In November, I asked this Parliamentary question:
Steven Baker (Wycombe, Conservative)
To ask the Chancellor of the Exchequer how much debt interest has been paid on Government securities held by the Bank of England and its subsidiaries in the last 12 months.
Mark Hoban (Financial Secretary, HM Treasury; Fareham, Conservative)
In the 12 months to end September 2010, the Bank of England and its subsidiaries have received the following interest on holdings of UK Government debt securities:
£ million Banking Department 187 Issue Department 282 Bank of England Asset Purchase Facility Fund Ltd 8,527 Total 8,996
That’s right – the Treasury paid the Bank of England about £9 billion in debt interest.
The time for a six-month update on the figures is soon approaching, so I wondered what TCC readers thought…
Is this just the left and right hands of the State passing money to and fro and should bonds held by the Bank of England be written off? Is it vital those bonds are held so that QE can be “reversed” or is that like, as Mises put it, reversing over the man you just ran down in your car?
Mises also refers to the fact that deflation can never repair the damage of a priori inflation. In his seminar, he often likened such a process to an auto driver who had run over a person and then tried to remedy the situation by backing over the victim in reverse. Inflation so scrambles the changes in wealth and income that it becomes impossible to undo the effects. Then too, deflationary manipulations of the quantity of money are just as destructive of market processes, guided by unhampered market prices, wage rates and interest rates, as are such inflationary manipulations of the quantity of money.
£9bn is about 6% of the annual income tax take.
See also Toby’s An easy £10 bn of deficit reduction and £200 bn off the National Debt. Over to you…
The BoE passes its profits back to the Treasury, does it not? So Government debt held by the BoE is effectively interest free, isn’t it?
Yes, that’s right.
I wrote about this in May last year in the thread “An easy £10 bn of deficit reduction and £200 bn off the National Debt”.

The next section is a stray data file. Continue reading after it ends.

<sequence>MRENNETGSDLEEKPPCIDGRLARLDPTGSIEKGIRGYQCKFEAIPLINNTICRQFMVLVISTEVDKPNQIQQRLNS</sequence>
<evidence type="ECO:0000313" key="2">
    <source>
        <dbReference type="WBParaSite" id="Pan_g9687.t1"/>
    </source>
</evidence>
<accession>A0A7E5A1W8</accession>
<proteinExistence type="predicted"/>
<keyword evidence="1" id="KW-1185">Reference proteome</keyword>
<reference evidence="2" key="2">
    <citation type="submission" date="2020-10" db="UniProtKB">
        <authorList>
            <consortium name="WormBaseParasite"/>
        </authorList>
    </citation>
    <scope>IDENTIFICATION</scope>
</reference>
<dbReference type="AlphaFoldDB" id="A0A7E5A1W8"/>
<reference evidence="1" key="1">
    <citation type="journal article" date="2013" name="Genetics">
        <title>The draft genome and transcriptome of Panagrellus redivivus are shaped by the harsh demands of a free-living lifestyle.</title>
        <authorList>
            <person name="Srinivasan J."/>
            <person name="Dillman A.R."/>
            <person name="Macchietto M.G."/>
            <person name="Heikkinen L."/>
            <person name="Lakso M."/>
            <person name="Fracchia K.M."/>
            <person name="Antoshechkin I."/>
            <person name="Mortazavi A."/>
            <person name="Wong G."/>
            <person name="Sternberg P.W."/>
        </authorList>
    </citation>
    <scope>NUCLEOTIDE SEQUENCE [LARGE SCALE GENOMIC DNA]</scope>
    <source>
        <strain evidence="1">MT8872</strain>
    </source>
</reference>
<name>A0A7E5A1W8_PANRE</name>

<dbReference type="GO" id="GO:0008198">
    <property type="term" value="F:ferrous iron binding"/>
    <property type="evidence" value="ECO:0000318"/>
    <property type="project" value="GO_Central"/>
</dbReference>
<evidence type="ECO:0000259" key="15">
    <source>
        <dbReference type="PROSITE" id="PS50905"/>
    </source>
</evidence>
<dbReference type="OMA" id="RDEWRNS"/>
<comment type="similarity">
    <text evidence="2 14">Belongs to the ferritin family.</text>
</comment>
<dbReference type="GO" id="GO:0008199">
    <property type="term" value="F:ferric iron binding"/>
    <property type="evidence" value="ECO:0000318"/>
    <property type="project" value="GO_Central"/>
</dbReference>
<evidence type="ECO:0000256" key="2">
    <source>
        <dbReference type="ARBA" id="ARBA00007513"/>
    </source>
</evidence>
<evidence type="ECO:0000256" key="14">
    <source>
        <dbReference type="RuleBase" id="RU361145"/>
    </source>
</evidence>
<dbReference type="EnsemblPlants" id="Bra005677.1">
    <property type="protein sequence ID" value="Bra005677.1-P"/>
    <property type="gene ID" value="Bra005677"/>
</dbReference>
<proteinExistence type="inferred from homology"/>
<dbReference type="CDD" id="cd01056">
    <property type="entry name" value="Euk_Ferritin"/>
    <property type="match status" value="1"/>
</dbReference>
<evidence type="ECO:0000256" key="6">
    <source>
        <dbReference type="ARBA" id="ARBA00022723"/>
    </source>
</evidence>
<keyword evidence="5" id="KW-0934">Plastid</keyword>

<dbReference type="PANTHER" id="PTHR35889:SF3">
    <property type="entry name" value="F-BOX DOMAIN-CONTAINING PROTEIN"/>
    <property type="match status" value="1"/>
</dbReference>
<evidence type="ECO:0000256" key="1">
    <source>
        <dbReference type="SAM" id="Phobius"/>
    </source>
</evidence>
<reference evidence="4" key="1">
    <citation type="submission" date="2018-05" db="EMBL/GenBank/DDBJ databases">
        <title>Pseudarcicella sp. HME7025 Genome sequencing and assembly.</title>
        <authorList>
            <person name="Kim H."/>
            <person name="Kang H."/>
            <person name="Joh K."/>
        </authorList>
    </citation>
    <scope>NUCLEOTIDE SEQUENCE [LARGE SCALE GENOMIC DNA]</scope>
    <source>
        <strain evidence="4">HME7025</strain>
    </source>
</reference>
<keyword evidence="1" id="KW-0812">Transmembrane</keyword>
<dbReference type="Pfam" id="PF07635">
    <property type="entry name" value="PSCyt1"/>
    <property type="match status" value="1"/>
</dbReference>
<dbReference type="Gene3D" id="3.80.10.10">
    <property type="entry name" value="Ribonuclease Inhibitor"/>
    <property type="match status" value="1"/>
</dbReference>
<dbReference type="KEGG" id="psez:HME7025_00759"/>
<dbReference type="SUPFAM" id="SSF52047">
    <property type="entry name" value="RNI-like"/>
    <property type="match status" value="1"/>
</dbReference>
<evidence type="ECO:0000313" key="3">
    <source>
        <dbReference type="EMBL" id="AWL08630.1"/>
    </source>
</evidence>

The issue is that if there is to be a Central Bank then it’s best if it’s accounts are clearly separate from the government’s accounts.
Because the government own the Bank of England and are paid all it’s profits in time the £9 billion will return to government coffers. In fact, it’s quite likely that the government will make much more because the BoE use interest paying bonds to back both interest earning credit (such as reserves) and some sorts that don’t pay interest (such as notes). As interest rates are risen the BoE may make a loss because it will have to pay more on reserves than it’s receiving from bonds.
As I said back in may, the problem with removing the BoE’s likeness to a normal bank is that it may leave open the door to direct printing of money by the government.
Stephen Baker asks “…should bonds held by the Bank of England be written off? Is it vital those bonds are held so that QE can be “reversed”…?
I suggest that these bonds could perfectly well be written off. As to whether it is vital to keep them so that QE can be reversed, this is not necessary. Reason is that the purpose of reversing QE would be to apply a deflationary effect (in the demand reducing sense of the word deflation). Interest rates might well rise in consequence.
But the BoE could perfectly well achieve the same result even if it had no bonds to sell. It could simply announce it was willing to borrow money at a higher rate than the going rate for risk free loans. However, I’ve no idea whether this has been done before, or whether the BoE is allowed to do this.
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